Melvin Van Peebles, Pioneer of Black Cinema, Dead at 89
Rest in peace, Melvin Van Peebles. The groundbreaking filmmaker died on Tuesday. He was 89.
Van Peebles, whose son is actor-director Mario Van Peebles, reportedly died at his home in Manhattan. His death was confirmed in a statement from his family, The Criterion Collection and Janus Films.
"In an unparalleled career distinguished by relentless innovation, boundless curiosity and spiritual empathy, Melvin Van Peebles made an indelible mark on the international cultural landscape through his films, novels, plays and music," the statement read. "His work continues to be essential and is being celebrated at the New York Film Festival this weekend with a 50th anniversary screening of his landmark film Sweet Sweetback’s Baadasssss Song; a Criterion Collection box set, Melvin Van Peebles: Essential Films, next week; and a revival of his play Ain’t Supposed to Die a Natural Death, slated for a return to Broadway next year."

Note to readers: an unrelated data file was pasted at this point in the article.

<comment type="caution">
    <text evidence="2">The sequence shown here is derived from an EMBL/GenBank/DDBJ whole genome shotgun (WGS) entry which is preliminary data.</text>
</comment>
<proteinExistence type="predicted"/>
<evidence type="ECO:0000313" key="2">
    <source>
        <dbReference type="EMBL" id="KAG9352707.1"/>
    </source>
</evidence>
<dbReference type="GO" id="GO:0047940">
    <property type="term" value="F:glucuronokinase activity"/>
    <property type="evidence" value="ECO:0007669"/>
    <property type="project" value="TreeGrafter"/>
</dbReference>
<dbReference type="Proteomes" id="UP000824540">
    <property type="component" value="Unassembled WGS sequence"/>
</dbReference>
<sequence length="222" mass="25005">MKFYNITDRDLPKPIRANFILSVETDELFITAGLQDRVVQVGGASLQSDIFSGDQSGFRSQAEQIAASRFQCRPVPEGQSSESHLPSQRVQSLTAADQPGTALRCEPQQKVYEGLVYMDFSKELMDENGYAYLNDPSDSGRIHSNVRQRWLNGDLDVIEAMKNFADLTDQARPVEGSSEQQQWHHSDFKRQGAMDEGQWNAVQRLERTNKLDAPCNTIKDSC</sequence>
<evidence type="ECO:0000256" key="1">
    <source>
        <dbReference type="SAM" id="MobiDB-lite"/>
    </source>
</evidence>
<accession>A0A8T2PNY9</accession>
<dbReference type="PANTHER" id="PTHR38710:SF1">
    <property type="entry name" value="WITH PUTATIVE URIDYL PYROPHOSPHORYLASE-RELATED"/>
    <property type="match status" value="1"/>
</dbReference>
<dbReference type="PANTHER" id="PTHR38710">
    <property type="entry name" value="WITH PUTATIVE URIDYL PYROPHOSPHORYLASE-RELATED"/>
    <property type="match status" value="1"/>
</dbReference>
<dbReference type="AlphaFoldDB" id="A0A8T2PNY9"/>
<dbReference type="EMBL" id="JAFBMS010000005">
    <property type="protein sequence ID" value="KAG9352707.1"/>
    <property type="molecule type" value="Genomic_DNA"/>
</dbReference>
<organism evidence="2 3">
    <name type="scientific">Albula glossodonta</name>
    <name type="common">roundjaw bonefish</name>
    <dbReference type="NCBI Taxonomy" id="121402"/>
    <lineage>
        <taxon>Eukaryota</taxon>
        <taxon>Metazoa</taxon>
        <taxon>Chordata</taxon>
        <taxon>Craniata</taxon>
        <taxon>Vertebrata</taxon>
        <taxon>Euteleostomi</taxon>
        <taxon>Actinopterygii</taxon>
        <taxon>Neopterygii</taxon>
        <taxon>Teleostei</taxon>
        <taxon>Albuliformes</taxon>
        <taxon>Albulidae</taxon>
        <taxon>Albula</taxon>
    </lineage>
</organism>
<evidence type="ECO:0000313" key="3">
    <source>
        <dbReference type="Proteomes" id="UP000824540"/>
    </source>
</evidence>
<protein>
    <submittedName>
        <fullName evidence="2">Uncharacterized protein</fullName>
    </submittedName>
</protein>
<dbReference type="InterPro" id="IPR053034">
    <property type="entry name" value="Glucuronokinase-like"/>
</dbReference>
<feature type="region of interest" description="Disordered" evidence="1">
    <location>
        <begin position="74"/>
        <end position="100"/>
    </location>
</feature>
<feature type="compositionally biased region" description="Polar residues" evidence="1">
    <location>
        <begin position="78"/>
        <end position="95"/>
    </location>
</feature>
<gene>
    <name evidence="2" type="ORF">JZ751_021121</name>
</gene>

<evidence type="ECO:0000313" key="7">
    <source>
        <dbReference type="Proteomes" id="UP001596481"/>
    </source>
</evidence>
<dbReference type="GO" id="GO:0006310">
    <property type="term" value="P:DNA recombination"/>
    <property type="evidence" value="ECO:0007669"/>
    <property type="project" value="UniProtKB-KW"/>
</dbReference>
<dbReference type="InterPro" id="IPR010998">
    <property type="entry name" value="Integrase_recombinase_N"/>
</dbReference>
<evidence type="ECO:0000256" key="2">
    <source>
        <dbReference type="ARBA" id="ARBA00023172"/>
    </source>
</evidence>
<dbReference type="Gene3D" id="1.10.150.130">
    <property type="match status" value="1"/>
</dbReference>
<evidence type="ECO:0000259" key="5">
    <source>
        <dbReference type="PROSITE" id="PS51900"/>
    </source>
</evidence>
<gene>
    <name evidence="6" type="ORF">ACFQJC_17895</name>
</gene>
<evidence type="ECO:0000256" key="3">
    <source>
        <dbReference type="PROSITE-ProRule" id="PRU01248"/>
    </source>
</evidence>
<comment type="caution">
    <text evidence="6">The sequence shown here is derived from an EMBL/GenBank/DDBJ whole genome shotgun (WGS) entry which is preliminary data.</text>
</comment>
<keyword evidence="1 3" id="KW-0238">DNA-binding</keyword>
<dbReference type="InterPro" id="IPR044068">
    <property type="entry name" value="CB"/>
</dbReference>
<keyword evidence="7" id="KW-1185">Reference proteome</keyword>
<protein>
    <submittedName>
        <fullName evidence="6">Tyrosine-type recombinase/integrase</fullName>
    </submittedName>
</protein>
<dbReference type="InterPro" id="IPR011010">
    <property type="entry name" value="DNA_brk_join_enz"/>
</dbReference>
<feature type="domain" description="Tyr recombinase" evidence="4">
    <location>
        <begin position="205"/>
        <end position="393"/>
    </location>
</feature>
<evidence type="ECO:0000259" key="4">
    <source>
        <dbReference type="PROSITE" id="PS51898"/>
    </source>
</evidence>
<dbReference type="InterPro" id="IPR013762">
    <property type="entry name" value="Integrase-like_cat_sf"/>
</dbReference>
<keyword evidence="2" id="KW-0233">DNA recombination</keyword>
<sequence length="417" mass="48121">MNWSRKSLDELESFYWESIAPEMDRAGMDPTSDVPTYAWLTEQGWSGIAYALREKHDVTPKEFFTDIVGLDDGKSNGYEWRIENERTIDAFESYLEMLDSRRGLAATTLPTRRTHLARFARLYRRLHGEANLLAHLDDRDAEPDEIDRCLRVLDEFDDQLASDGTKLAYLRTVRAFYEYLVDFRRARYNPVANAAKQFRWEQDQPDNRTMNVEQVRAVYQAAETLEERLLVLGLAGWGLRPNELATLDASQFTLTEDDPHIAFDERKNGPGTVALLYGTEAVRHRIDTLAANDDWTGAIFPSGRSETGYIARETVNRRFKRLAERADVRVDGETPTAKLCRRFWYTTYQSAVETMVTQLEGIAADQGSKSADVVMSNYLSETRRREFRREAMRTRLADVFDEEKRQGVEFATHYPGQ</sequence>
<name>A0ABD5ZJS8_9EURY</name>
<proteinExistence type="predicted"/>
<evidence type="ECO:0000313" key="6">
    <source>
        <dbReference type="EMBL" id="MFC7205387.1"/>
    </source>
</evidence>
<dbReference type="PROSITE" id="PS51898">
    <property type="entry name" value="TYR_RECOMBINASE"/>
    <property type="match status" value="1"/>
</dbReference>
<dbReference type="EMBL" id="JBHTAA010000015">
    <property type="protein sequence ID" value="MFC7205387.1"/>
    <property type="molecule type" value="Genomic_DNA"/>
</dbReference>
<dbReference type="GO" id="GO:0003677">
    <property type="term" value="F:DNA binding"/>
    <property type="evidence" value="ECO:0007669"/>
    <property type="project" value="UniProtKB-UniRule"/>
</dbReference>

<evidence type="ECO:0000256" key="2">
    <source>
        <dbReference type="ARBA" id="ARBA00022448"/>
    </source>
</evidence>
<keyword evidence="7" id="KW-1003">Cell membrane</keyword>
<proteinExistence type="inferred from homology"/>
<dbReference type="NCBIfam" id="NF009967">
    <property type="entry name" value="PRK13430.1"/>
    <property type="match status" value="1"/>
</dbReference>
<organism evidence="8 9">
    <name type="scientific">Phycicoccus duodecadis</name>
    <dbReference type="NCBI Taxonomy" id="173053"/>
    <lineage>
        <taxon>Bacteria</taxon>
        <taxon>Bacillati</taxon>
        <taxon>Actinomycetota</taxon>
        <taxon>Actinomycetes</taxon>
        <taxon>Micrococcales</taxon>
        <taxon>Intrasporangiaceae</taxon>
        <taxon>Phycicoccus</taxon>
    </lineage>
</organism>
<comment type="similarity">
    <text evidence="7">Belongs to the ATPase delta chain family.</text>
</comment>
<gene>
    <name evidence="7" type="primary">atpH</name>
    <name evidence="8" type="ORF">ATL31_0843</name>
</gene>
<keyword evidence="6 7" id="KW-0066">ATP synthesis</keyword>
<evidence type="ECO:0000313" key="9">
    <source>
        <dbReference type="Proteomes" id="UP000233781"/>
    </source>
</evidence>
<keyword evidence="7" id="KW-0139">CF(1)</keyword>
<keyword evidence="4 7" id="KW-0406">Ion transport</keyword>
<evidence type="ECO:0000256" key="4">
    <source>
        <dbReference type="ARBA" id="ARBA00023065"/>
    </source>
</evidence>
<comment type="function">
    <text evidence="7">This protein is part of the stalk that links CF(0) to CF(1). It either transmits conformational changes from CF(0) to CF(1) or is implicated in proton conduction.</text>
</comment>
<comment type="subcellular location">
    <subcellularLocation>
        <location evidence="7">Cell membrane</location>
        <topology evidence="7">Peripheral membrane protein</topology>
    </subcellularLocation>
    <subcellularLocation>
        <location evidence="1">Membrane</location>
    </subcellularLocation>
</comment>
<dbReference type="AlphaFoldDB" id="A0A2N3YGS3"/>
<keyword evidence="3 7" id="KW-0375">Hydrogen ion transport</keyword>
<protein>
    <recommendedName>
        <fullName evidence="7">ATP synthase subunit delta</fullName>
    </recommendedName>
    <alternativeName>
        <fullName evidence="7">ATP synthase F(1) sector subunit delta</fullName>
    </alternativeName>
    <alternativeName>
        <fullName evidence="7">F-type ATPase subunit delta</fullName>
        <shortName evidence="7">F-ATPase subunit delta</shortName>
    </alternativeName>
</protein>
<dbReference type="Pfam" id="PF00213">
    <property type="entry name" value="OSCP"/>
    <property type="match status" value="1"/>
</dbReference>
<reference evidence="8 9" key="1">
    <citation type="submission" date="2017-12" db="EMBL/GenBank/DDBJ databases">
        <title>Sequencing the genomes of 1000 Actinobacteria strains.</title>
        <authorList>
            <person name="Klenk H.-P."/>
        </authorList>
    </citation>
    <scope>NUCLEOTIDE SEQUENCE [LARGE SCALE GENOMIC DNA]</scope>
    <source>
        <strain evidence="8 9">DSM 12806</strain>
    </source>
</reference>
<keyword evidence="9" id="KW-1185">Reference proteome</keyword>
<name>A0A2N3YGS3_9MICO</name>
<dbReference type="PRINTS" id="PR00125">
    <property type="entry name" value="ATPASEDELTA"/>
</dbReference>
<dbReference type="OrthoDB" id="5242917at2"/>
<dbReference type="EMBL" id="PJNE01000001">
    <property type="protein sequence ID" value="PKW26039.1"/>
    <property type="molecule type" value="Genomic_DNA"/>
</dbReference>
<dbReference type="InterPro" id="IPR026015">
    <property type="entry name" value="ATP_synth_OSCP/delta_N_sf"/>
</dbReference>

As the statement noted, Van Peebles was the pioneering filmmaker behind '70s films like Watermelon Man and Sweet Sweetback’s Baadasssss Song. He's considered by many to be the godfather of modern Black cinema, and impacted a generation of filmmakers, including Spike Lee.
Van Peebles, who was also a novelist, songwriter and musician, was born in Chicago in 1932. He was best known for his work in film, however, as he helped pave the way for the renegade genre known as blaxpolitation. His early movies were filmed on small budgets, showcased provocative humor and put Black protagonists front and center.
Ava DuVernay mourned the death of Van Peebles on Twitter on Wednesday.
"'You have to not let yourself believe you can’t. Do what you can do within the framework you have. And don’t look outside. Look inside.' ― the iconic artist, filmmaker, actor, playwright, novelist, composer and sage Melvin Van Peebles, who has gone home at the age of 89," she wrote alongside a photo of the film legend.
"We’ve lost another lion, the true revolutionary, an artistic gangsta, cultural disrupter who forever changed the game," David Alan Grier wrote. "Rest n Peace Melvin Van Peebles."
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